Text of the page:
The United States reported its first locally transmitted case of Zika in Florida in July. But now, US health authorities on Friday declared a public health emergency in a U.S. territory who’s outbreak of Zika has now infected more than 10,000 people: Puerto Rico.
US Health and Human Services Secretary Sylvia Burwell declared “a public health emergency of national significance exists within the Commonwealth of Puerto Rico relating to pregnant women and children born to pregnant women with Zika.”
A large total of 1,035 pregnant women are among the 10,690 people who have been infected in Puerto Rico in the past seven months, the island’s health authorities said. More than 1,900 cases of Zika were identified in the last week alone, prompting the state of emergency.
Zika is a mosquito-borne virus that can cause birth defects and is particularly dangerous for pregnant women. It is primarily spread by mosquitoes, but can has been confirmed to be transmitted by sexual contact as well.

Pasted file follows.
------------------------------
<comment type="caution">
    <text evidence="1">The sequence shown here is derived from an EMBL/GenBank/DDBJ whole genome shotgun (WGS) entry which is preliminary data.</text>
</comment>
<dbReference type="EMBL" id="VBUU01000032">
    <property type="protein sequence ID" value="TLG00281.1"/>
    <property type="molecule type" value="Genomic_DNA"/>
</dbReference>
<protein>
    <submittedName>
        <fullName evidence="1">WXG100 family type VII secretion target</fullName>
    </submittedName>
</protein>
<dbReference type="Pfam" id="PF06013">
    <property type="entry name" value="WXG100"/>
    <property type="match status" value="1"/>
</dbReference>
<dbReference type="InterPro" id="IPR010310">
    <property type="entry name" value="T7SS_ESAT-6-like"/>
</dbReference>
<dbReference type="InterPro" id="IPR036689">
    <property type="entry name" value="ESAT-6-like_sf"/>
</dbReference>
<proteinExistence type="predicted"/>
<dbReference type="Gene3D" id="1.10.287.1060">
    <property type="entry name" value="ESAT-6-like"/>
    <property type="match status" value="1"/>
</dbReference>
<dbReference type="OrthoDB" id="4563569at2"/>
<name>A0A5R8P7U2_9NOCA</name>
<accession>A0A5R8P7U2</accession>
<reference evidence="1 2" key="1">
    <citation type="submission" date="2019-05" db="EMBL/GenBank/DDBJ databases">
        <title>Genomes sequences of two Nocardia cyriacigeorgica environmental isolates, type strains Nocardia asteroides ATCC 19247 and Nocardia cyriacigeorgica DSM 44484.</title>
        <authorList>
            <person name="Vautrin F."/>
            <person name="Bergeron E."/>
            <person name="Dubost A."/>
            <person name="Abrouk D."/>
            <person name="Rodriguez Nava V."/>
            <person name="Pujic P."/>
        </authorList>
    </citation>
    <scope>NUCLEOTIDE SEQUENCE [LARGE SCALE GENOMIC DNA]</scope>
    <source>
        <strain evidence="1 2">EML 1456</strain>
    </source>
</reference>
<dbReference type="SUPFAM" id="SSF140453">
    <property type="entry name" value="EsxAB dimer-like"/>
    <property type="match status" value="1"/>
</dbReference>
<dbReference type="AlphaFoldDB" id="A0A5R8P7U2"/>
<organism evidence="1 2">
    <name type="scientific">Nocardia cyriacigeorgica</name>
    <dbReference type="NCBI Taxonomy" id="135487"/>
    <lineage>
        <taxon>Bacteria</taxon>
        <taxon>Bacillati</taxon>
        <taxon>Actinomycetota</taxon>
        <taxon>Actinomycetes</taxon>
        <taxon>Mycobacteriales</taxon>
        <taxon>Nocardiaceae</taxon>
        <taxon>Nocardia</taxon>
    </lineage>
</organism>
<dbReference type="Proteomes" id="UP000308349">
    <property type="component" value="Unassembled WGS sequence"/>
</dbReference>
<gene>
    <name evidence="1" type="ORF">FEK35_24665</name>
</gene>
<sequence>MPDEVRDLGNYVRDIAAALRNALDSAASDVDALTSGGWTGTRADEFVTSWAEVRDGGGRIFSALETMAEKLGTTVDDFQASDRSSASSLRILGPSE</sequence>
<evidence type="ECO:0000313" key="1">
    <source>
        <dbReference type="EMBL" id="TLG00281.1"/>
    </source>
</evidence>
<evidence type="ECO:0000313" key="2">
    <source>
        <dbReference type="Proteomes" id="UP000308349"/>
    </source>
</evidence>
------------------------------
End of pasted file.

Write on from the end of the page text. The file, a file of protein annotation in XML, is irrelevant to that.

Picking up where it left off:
In four out of five cases, the virus causes no symptoms. Those who do feel sick have reported fever, rash, body aches and conjunctivitis, or pink eye. However, pregnant women are particularly urged to protect themselves against Zika because it raises the risk of birth defects including microcephaly, in which infants are born with small heads and malformed brains.
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